Exploitation of workers cannot be stamped out if the settings remain the same, warns Fair Work Ombudsman Natalie James.
In her opening address to give evidence before the Senate Education and Employment Legislation Committee Inquiry into the Fair Work Amendment (Protecting Vulnerable Workers) Bill 2017, James said that despite the successes the Ombudsman has had, “stories continue to emerge”.
“For every one we take to court, there are others we cannot take action against and still others we do not even know about because people are too scared to report them to us,” James said.
“These cases reflect badly on our country and on the majority of employers who are trying to do the right thing.”
The Protecting Vulnerable Workers Bill introduces new civil penalties for ‘serious contraventions’ which are ten times higher than those currently set out in the Act.
This Bill contains a number of measures that would adjust the settings in the Fair Work Act. The measures draw on the References Committee’s report on Australia’s temporary work visa programs, as well as the Fair Work Ombudsman’s work in this area, especially its inquiry into worker exploitation throughout the 7-Eleven network.
James said operators that exploit migrant workers engage in a range of tactics calculated to evade the Ombudsman’s action including liquidating their companies, not keeping records or falsifying records, engaging in ‘cash back’ schemes, targeting vulnerable workers or threatening workers with their visa or their job.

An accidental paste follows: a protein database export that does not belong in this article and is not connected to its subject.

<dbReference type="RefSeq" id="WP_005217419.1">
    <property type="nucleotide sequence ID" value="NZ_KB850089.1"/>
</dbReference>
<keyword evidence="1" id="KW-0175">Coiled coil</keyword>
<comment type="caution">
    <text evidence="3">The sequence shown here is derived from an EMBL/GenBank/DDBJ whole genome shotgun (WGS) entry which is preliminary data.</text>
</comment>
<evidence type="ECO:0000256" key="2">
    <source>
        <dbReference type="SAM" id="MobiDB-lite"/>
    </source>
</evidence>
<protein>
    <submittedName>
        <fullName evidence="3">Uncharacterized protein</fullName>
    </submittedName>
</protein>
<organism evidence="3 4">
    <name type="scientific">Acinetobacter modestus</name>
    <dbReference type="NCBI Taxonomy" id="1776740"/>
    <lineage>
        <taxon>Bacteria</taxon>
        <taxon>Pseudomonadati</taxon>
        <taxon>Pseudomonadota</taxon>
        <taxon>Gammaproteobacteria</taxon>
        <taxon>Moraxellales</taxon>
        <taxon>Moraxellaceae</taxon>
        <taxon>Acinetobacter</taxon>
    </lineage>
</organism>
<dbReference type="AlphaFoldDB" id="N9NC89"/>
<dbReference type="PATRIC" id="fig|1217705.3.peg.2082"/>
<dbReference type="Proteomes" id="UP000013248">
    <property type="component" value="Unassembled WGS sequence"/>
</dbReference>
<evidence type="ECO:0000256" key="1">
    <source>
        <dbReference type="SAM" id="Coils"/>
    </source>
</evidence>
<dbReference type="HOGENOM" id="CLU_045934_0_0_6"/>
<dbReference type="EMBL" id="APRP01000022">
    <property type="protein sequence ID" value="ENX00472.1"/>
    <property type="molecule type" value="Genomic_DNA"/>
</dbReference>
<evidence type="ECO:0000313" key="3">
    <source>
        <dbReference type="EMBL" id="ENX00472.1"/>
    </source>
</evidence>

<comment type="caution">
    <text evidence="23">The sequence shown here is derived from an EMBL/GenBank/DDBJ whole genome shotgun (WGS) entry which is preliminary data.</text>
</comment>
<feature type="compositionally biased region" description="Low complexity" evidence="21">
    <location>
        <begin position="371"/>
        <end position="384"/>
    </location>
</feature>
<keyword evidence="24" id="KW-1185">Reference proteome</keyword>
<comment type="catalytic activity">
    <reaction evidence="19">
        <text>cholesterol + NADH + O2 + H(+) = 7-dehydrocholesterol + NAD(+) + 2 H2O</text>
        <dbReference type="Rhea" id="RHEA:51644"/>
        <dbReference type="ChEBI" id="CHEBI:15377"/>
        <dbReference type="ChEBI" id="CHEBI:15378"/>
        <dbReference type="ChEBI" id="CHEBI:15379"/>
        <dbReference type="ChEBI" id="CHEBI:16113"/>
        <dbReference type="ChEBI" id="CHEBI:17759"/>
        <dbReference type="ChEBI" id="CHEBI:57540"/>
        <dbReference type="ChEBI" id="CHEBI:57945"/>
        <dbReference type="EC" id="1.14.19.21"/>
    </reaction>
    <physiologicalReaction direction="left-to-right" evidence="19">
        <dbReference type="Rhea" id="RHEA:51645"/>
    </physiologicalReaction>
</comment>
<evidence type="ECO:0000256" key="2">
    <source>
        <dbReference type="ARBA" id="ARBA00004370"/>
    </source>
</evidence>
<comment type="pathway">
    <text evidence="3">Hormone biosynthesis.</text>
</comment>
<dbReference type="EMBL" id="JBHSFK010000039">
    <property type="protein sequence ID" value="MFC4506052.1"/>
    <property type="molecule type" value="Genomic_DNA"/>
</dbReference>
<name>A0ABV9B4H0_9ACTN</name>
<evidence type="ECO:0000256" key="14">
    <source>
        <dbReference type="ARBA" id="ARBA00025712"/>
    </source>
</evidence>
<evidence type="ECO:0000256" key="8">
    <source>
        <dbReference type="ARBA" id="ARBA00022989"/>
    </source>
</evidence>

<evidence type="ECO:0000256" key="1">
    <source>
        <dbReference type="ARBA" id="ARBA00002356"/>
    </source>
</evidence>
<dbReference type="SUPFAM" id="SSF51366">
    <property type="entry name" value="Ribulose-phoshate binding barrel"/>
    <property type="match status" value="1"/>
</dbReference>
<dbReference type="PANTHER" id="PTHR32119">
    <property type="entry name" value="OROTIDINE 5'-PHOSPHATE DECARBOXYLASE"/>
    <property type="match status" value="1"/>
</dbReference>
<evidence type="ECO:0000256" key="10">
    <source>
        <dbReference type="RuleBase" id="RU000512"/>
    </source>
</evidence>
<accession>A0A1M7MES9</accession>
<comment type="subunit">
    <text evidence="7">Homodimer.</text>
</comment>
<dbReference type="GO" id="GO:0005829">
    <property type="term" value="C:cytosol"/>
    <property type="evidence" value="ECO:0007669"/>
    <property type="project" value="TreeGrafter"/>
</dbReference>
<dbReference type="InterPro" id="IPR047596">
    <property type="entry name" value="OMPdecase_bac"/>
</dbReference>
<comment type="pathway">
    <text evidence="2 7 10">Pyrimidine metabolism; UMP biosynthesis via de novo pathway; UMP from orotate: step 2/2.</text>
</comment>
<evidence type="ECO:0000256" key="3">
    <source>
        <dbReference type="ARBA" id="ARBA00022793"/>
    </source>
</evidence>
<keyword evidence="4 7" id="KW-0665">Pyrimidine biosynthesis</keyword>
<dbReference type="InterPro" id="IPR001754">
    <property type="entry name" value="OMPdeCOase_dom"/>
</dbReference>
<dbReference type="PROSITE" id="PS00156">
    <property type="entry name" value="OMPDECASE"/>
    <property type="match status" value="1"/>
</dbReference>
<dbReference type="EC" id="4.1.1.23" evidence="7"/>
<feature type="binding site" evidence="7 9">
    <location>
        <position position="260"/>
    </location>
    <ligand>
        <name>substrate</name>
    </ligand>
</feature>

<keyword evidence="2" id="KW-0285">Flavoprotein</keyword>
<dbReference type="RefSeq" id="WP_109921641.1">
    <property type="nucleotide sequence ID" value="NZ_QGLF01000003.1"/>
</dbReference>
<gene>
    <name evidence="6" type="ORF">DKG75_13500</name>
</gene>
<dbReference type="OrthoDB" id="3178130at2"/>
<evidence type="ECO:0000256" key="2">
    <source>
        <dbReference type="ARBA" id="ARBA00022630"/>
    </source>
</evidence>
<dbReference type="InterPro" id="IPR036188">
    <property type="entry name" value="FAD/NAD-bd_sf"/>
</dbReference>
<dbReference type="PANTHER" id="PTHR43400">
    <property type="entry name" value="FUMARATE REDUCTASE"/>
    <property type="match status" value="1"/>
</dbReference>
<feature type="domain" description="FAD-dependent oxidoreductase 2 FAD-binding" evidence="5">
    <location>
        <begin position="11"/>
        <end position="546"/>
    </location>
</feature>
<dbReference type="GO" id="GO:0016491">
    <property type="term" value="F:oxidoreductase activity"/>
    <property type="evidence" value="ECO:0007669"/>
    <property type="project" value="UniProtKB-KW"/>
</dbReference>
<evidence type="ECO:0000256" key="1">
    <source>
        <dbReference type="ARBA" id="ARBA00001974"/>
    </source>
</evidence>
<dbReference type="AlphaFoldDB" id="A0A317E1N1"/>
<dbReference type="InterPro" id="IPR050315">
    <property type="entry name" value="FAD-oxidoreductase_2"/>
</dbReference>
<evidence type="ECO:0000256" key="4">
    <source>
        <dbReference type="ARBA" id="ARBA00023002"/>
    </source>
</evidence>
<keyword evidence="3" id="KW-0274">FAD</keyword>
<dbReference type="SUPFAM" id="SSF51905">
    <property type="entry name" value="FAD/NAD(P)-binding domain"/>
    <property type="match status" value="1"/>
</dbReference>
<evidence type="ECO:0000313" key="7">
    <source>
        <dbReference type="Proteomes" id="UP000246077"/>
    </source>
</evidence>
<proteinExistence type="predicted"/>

In December last year, the Ombudsman told INCLEAN its Cleaning Accountability Framework (CAF) pilot program will continue throughout 2017, as compliance within the cleaning industry remains a priority for the Ombudsman in 2017.
Throughout 2016, the Fair Work Ombudsman (FWO) worked with a number of stakeholders in the cleaning industry to develop the CAF which aims to help create a culture of compliance and reduce underpayments in the cleaning industry.
“Despite our enforcement outcomes, we have been limited in our capacity to disrupt the most deliberate and systemic conduct, or to reverse the apparent culture of non-compliance in high risk industries and sectors,” James said in her address this week.
“While the system is fit-for-purpose to address accidental or negligent non-compliance, it has proven not to be fit-for-purpose when it comes to addressing the deliberate and systemic unlawfulness that some unscrupulous operators adopt as a business model.”
“These operators set up their business model on the basis that a successful investigation or a court imposed penalty is simply a calculated risk or the cost of doing business. They consider the likelihood of being caught or the quantum of the penalties to be so low, that it is worth exploiting their workforce.”
James said it is not all or even most employees, but a “pernicious and persistent minority”.
“A minority that is distorting our labour markets and tarnishing our reputation as a fair and decent place to work.
“To put it simply, exploitation cannot be stamped out if the settings remain the same. If something doesn’t change, the script will not change and we will continue to see these stories on the front page of our newspapers.”